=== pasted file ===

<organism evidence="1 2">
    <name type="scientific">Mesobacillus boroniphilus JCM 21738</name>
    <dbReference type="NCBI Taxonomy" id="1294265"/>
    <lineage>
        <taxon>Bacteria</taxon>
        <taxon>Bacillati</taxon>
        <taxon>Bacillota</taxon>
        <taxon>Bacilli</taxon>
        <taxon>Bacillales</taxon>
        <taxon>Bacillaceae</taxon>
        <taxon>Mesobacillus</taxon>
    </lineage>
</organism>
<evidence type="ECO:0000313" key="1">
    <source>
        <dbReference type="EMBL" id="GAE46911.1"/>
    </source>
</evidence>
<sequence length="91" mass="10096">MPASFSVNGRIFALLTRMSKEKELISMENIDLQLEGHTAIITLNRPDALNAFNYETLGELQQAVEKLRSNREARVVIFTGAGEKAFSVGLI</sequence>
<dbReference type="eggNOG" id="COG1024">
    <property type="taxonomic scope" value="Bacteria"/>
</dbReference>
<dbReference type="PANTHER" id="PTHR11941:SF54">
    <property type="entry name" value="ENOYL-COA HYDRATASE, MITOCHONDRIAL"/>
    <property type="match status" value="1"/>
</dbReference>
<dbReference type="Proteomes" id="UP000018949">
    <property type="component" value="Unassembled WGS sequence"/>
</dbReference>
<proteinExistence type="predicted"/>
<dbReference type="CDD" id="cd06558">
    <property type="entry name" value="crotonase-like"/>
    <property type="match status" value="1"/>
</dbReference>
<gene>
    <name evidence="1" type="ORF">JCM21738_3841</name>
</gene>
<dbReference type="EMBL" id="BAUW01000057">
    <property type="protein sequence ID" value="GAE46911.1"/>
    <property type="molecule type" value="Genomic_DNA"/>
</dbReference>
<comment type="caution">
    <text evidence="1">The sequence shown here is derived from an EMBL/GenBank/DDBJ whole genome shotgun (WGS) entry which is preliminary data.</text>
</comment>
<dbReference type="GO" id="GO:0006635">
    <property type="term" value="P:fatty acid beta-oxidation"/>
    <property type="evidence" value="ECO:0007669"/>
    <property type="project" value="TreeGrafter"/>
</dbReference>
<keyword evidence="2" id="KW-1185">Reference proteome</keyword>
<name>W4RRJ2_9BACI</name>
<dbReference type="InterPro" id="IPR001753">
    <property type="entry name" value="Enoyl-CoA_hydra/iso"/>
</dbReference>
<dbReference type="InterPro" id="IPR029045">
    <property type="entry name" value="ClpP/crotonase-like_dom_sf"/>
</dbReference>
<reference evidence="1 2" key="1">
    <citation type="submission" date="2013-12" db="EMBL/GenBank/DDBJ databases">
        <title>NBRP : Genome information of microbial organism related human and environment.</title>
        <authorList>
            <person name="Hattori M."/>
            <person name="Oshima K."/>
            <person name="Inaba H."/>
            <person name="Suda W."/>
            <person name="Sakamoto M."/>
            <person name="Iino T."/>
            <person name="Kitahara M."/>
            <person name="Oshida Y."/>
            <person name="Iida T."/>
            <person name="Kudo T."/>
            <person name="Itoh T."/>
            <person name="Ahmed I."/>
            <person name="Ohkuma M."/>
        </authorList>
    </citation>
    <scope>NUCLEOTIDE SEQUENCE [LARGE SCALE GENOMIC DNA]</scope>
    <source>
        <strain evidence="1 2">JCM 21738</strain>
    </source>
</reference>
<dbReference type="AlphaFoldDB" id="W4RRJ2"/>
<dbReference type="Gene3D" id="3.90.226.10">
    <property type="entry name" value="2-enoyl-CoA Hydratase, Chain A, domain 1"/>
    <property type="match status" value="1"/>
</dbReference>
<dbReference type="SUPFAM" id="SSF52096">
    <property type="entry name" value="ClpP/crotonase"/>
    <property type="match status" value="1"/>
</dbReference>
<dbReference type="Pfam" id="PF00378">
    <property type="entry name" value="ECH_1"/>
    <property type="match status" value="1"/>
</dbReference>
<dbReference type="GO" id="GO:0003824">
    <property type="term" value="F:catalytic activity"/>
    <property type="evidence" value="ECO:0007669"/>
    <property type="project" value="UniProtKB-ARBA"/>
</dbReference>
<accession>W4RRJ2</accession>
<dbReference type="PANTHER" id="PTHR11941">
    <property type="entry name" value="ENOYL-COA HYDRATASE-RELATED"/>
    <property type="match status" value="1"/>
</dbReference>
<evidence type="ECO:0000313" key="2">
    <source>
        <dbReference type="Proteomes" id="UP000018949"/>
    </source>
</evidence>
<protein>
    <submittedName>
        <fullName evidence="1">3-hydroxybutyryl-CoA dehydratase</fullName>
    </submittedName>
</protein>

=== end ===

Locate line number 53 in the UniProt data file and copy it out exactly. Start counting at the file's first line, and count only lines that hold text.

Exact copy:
    <property type="entry name" value="Enoyl-CoA_hydra/iso"/>